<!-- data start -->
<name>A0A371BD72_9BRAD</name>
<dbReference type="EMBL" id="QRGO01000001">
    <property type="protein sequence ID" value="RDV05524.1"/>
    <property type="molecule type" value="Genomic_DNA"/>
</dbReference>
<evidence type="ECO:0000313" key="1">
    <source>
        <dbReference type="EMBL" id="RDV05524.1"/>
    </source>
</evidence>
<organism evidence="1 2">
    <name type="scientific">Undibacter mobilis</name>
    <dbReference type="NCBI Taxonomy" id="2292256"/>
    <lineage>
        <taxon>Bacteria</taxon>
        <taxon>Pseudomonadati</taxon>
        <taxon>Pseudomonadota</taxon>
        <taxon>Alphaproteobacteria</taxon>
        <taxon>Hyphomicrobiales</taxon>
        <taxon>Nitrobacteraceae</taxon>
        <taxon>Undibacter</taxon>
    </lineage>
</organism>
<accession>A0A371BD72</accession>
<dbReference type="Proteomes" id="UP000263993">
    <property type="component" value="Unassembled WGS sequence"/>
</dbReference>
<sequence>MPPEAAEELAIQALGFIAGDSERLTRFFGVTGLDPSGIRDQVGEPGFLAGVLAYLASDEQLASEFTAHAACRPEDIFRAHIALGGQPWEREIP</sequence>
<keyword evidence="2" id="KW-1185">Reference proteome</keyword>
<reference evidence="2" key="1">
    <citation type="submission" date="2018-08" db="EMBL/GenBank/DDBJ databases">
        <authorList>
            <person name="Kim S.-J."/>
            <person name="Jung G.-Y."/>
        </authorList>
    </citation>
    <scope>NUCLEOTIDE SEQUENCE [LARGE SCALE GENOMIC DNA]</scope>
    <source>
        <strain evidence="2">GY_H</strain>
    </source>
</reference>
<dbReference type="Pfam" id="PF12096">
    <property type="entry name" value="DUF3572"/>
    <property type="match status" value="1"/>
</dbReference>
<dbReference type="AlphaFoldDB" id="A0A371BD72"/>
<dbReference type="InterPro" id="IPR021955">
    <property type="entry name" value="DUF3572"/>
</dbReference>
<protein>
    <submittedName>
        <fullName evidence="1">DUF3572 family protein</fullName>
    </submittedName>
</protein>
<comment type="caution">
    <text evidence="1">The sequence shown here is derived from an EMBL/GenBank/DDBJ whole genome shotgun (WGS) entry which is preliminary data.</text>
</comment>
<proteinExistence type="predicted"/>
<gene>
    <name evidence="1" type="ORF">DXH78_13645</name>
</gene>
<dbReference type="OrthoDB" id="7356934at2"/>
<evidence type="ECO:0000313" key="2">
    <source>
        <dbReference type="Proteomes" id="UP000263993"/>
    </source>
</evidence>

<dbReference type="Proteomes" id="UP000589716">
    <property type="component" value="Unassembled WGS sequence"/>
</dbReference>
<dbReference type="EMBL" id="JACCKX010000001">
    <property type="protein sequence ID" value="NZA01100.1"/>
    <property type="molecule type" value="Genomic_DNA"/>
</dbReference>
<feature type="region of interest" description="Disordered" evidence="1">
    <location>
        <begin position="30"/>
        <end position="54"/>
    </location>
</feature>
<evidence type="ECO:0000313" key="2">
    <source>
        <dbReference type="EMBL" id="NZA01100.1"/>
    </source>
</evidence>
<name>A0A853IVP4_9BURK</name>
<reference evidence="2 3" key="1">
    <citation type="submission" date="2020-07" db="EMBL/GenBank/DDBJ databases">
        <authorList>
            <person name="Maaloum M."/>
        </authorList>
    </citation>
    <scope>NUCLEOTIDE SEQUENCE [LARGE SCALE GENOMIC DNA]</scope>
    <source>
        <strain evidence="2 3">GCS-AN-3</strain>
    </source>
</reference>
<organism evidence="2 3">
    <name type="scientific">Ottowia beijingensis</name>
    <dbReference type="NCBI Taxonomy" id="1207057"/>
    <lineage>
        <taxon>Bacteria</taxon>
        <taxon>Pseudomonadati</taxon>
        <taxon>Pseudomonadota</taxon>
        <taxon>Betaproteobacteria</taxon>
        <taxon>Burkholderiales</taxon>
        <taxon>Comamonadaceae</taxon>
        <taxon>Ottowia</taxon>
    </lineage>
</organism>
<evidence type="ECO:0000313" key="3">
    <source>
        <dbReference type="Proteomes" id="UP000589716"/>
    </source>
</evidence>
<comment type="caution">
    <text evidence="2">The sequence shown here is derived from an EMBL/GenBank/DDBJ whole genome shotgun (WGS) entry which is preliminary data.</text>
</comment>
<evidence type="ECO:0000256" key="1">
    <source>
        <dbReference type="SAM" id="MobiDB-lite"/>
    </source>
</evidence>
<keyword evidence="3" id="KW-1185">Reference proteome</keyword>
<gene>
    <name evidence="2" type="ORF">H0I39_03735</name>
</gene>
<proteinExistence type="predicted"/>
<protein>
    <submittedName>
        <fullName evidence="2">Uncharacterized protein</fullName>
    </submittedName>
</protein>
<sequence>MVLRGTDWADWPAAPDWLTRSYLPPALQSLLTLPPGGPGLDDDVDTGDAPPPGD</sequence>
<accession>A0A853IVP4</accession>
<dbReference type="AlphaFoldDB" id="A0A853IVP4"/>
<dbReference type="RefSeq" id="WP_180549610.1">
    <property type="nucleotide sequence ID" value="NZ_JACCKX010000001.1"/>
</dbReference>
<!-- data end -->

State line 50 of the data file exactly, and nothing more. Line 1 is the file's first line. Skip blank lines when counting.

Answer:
<protein>